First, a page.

Originally written by Stephanie Sisk of the Chicago Daily, February 26th, 2009.
Ohio dentist Donald Lewis Jr. wants to share his pain and have others learn from it. Fifteen years ago, with a full schedule and busy office, Dr. Lewis didn’t realize a sra ff member was stealing from him. It took him three-and-a-half years to recoup the losses and build up his practice again, and it sparked in him a passion to warn others about the ins and outs of scams and schemes in the dental office.
“This has been a IS-year crusade,” Dr. Lewis said, noting that dental schools offer little to no education in business skills, let alone office fraud detection. His Saturday lecture “Doctor, Your Check Bounced Again” offers ways to protect your office from fraud.
Crime insrigated by employees is particularly painful, Dr. Levlis said. Dentists, he said, are trained professionals who want to “do the best job we can” and trust that the staff he or she hires wants to do the same. But sometimes that trust is abused and exploited, and the busy doctor is often blindsided by the scope of the scam and by the betrayal of someone considered a loyal staff member.
A lack of internal controls and employee supervision and oversight are often to blame for office scams, Dr. Lewis said. He urges dentists to have an external, independent audit and lise a forensic accountant not only to make sure revenue and expenses are legitimate, properly recorded and in sync, but also to sniff out discrepancies. “Doctors think of accountants as people to handle their taxes. But (most) accountants aren’t looking at what’s being produced in rhe office , who’s doing collections” or other transactions recorded by staffers. An audit would track those finer details and uncover problems, Dr. Lewis said. Computer fraud is the basic building block in office scams.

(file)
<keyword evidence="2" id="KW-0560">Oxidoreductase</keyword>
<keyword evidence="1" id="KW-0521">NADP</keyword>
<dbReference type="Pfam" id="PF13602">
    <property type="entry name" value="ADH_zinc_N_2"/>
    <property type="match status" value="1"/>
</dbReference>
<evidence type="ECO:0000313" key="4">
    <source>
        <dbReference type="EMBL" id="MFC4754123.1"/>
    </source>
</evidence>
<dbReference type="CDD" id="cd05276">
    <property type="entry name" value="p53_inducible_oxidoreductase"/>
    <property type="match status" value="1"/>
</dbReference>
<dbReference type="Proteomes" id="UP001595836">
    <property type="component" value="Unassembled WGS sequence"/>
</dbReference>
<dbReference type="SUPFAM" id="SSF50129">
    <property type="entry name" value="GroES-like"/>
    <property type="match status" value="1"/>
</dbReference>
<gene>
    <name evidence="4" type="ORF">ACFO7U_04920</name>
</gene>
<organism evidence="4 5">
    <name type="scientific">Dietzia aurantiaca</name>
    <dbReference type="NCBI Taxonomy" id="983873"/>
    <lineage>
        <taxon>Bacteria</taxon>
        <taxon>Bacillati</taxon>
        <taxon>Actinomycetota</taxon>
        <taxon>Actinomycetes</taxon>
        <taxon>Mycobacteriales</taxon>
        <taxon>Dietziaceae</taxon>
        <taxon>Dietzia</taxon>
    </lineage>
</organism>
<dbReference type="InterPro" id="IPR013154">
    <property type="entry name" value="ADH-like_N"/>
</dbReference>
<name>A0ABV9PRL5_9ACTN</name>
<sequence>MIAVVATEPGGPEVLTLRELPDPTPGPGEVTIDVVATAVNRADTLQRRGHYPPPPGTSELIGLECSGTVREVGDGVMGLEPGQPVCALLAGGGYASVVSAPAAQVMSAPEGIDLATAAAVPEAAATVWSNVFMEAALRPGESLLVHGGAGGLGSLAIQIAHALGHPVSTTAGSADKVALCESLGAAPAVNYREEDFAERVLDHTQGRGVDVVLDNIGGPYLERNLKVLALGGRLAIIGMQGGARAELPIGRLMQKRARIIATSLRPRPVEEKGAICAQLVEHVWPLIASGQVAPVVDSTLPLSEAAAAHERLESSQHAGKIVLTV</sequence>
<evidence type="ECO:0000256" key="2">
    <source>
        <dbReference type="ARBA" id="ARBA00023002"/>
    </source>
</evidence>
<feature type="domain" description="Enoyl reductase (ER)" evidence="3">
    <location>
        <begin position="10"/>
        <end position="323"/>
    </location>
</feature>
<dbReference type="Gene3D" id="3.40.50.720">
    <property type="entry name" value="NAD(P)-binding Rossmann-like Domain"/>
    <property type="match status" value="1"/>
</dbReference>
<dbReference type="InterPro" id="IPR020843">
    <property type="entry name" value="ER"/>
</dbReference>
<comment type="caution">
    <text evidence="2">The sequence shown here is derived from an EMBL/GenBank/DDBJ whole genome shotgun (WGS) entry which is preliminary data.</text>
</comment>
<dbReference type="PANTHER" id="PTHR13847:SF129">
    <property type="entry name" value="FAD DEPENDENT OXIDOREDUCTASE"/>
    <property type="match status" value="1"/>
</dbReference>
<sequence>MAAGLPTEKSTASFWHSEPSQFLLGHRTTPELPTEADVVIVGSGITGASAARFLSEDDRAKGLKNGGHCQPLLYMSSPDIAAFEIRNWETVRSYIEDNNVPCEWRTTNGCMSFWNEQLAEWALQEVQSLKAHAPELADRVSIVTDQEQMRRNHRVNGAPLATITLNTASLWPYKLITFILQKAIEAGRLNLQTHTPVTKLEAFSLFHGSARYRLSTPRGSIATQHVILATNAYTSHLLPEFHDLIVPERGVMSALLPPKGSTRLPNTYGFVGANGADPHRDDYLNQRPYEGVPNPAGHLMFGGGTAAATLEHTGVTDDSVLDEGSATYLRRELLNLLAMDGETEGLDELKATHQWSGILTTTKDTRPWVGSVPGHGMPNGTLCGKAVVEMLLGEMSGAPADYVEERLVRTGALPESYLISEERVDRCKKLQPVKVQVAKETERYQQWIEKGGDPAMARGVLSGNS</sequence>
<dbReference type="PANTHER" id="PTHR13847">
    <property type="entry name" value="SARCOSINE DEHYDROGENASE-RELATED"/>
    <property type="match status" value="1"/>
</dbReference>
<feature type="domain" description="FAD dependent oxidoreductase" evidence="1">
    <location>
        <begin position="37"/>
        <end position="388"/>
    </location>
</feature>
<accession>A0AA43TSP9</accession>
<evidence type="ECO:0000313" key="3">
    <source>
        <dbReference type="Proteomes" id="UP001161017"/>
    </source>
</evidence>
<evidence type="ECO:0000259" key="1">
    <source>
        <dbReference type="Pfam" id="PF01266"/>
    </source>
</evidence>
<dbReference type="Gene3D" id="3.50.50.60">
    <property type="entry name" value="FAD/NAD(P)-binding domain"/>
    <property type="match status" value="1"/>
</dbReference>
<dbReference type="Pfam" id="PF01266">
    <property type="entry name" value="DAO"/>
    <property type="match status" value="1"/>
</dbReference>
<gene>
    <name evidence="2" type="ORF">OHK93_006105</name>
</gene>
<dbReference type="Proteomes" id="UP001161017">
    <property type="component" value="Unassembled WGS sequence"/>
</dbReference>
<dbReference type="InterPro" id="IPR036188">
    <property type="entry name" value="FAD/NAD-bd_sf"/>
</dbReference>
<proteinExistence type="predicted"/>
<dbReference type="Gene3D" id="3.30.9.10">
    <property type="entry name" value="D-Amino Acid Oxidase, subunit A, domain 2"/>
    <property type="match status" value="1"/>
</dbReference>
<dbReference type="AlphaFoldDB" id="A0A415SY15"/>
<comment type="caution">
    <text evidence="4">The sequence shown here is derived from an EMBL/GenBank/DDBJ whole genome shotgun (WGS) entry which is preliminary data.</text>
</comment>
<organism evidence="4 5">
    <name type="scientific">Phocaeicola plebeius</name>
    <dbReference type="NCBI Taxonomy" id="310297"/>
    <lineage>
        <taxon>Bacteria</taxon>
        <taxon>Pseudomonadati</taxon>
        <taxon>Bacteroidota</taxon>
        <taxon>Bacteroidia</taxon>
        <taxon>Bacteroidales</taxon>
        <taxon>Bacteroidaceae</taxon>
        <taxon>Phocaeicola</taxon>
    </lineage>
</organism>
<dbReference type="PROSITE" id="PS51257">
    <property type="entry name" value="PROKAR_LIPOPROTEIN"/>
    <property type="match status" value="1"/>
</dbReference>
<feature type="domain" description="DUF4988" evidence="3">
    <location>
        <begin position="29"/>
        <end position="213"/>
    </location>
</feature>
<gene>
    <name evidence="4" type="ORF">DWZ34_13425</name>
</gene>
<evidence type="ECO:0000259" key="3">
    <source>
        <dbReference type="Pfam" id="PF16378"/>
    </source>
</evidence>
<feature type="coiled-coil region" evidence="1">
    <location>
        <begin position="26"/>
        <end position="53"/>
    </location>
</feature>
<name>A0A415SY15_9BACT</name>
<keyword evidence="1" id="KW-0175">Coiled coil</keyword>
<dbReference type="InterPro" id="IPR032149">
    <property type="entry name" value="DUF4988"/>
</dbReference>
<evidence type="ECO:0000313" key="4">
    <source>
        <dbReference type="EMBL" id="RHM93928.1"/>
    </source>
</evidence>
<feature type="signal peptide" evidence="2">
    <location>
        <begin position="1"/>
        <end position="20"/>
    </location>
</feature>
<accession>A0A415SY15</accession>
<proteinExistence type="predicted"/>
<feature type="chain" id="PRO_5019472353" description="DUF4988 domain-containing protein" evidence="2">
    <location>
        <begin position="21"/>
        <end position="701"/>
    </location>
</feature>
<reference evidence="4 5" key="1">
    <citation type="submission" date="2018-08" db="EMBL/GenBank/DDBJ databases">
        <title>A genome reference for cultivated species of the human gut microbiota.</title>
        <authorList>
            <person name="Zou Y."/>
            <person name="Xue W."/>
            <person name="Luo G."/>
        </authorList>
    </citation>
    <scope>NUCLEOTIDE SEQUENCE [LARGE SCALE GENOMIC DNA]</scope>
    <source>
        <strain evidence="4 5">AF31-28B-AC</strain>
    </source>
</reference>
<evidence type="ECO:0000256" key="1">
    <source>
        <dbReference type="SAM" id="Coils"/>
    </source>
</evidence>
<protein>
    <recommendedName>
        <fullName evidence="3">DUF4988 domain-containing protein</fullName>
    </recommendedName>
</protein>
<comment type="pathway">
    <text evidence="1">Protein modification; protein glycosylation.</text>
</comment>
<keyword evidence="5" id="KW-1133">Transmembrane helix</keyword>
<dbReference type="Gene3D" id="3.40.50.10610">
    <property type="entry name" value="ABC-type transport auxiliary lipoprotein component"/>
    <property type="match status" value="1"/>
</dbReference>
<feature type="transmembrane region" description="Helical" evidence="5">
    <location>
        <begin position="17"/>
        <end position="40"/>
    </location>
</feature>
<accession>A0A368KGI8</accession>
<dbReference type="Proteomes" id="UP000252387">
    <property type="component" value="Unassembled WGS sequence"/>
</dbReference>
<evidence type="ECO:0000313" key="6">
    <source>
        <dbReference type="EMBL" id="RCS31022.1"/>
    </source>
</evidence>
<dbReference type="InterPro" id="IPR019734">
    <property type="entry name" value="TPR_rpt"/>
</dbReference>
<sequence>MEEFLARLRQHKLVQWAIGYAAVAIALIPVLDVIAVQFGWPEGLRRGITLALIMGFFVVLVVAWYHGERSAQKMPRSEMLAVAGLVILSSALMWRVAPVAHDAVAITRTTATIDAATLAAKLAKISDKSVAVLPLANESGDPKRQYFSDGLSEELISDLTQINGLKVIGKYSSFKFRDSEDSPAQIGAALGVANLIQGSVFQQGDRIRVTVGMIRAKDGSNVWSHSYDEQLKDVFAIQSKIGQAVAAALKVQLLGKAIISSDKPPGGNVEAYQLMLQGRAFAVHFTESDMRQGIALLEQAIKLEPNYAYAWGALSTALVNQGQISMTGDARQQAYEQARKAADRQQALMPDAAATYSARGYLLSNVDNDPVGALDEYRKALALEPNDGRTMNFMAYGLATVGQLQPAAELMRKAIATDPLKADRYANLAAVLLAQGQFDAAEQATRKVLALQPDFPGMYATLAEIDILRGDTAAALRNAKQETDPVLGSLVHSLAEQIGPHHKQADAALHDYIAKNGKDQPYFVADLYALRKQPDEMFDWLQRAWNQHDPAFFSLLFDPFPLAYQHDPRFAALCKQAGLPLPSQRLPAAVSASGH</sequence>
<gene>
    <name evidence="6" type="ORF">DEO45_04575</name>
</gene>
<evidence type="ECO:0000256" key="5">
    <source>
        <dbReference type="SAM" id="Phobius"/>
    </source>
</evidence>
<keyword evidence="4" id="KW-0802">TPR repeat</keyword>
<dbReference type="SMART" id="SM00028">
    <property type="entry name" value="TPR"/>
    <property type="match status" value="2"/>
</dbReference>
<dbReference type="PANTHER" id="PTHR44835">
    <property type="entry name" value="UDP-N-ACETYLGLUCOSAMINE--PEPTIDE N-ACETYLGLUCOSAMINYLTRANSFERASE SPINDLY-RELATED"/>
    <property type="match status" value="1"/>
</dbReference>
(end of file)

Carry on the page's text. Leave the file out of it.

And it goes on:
There are at least 475 ways computers can be used to manipulate office records, Dr. Lewis said. Altered payroll and receivables records, backdated credit slips and illicit refund checks illustrate just a fraction of computerized records that can be changed to cover theft. Equally alarming is the threat posed by savvy computer hackers.
“Hacking is a huge, huge problem ,” Dr. Lewis said. Installing firewall programs is essential ror an office to protect both employees and patients from identity theft.
While the possibility of an office scam is one most dentists don’t want to think about, Dr. Lewis warns that they “can’t bury their head in the sand.” An undiscovered, long-term scam can lead a dentist to bankruptcy, loss of the practice and reputation, and family break-up. “It’s a very, very horrible time,” he said.